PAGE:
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  • Writer's pictureLes Heintz

There's Something Deflating About Tom Brady's Deal with Fox Sports

Published in RealClearMarkets, 5/18/22

So far this year, Tom Brady has retired, unretired and signed a history making contract with Fox Sports. Brady’s deal with Fox kicks in when he hangs his cleats for real. The size of the paycheck is making headlines. But it is the timing of it that should have all of us concerned.

By: Les Heintz - @LesHeintz57

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Good for Tom Brady. He signed a new deal with Fox Sports, and he’s set for life. Actually, he was already set for life but now he’s set for the Mac-Daddy of all lives!

The New York Post reported Brady's deal with Fox Sports is worth $375 million over 10 years. It’s believed to be the largest in sportscasting history and more than his combined earnings as an NFL player, not including endorsements.

The Tampa Bay Buccaneers quarterback will join Fox Sports as the lead NFL analyst after he retires from football. That news came directly from Fox executive chair and CEO Lachlan Murdoch.

"We are delighted that Tom has committed to joining the Fox team and wish him all the best during this upcoming season," Murdoch said, adding that Brady will be part of the booth "immediately following his playing career."

Hmmm. Does this mean Fox Sports will be cheering for Brady and his Tampa Bay Buccaneers? You bet it does!

Fox will broadcast the majority of Brady’s games. The network will also host Super Bowl LVII. I’m sure that Lachlan Murdoch would love to see the Buccaneers play for the NFL title on Brady’s future network.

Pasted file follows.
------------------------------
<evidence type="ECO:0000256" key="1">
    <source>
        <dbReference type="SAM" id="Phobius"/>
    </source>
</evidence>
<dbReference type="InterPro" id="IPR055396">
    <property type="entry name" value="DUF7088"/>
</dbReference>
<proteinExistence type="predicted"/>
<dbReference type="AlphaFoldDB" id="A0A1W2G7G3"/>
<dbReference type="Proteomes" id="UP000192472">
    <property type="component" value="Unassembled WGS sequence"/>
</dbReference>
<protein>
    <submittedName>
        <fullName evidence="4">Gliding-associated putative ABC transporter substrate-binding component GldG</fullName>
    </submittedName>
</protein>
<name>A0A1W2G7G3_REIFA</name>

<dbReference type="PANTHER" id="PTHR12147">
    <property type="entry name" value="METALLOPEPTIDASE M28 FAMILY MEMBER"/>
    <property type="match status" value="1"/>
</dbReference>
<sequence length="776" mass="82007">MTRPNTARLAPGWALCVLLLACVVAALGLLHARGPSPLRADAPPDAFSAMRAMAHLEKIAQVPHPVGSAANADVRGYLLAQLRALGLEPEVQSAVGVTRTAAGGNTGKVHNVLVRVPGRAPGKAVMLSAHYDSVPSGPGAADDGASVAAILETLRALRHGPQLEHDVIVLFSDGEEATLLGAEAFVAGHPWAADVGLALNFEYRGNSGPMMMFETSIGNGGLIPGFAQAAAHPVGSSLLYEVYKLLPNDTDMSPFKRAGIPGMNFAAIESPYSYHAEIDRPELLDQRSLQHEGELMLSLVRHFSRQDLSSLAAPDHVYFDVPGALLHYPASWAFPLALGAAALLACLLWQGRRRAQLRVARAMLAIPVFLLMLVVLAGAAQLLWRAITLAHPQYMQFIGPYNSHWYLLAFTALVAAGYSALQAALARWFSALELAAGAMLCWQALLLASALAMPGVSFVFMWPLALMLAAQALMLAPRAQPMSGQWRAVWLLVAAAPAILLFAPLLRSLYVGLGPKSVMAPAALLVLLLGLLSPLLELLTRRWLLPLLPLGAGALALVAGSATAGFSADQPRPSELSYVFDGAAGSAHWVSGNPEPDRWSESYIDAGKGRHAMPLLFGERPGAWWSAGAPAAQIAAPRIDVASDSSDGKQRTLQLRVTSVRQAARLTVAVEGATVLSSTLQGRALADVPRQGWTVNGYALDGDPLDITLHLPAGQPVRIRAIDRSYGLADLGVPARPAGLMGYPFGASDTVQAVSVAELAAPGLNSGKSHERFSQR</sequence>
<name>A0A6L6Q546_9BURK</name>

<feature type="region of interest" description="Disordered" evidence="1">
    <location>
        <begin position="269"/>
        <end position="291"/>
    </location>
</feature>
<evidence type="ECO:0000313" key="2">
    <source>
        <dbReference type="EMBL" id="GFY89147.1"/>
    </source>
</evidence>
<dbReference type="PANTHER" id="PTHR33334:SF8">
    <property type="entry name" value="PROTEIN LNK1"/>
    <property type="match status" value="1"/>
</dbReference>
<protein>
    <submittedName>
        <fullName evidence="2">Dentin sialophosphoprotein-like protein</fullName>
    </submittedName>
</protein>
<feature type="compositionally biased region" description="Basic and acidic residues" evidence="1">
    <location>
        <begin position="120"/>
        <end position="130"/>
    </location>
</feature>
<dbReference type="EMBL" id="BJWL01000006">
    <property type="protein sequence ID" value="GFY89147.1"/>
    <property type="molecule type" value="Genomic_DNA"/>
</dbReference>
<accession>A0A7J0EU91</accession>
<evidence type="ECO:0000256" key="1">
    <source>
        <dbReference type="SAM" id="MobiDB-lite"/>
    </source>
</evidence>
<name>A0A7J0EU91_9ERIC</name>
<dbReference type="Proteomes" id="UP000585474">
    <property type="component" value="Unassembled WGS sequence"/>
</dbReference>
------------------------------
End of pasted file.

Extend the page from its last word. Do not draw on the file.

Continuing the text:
At the very best, this feels awkward. At the very worst, it’s so much more.

It’s easy to see why Fox wants Brady in the broadcast booth. He’s the most successful quarterback in NFL history. Brady has played in 10 Super Bowls. He’s won 7 of them… 6 with the Patriots and 1 with the Buccaneers.

That said, Tom Brady is no choir boy.

In 2015, Brady was suspended for 4 games in what famously came to be known as “Deflate-gate.” The controversy centered around allegations that Brady and the New England Patriots used overly deflated footballs during the AFC Championship game against the Indianapolis Colts. This was against NFL standards and supposedly gave Brady an unfair advantage.

The saga blossomed into one of the biggest off-field battles in recent memory. It featured Brady losing a lengthy court battle with the NFL. The Patriots were fined $1 million and docked a first-round and fourth-round draft choice as punishment.

Don’t get me wrong. I think Brady will be great on TV. He’s smart, good looking, and certainly knows football. It’s not the decision that bothers me. It’s the timing of the deal that leaves a bad taste in my mouth.

By signing Brady to such an historic contract while he is still an active player, Fox Sports has damaged the integrity of its own organization, the NFL and sports journalism in general.

How in the world can we as consumers expect Fox Sports to cover Tom Brady in an unbiased manner when they’ve just made him the richest sports broadcaster in history? Reporters, writers, and analysts who work for Fox Sports now have a cloud hanging over their heads. What questions can they ask Brady after a game? If he plays poorly, will Fox analysts say so?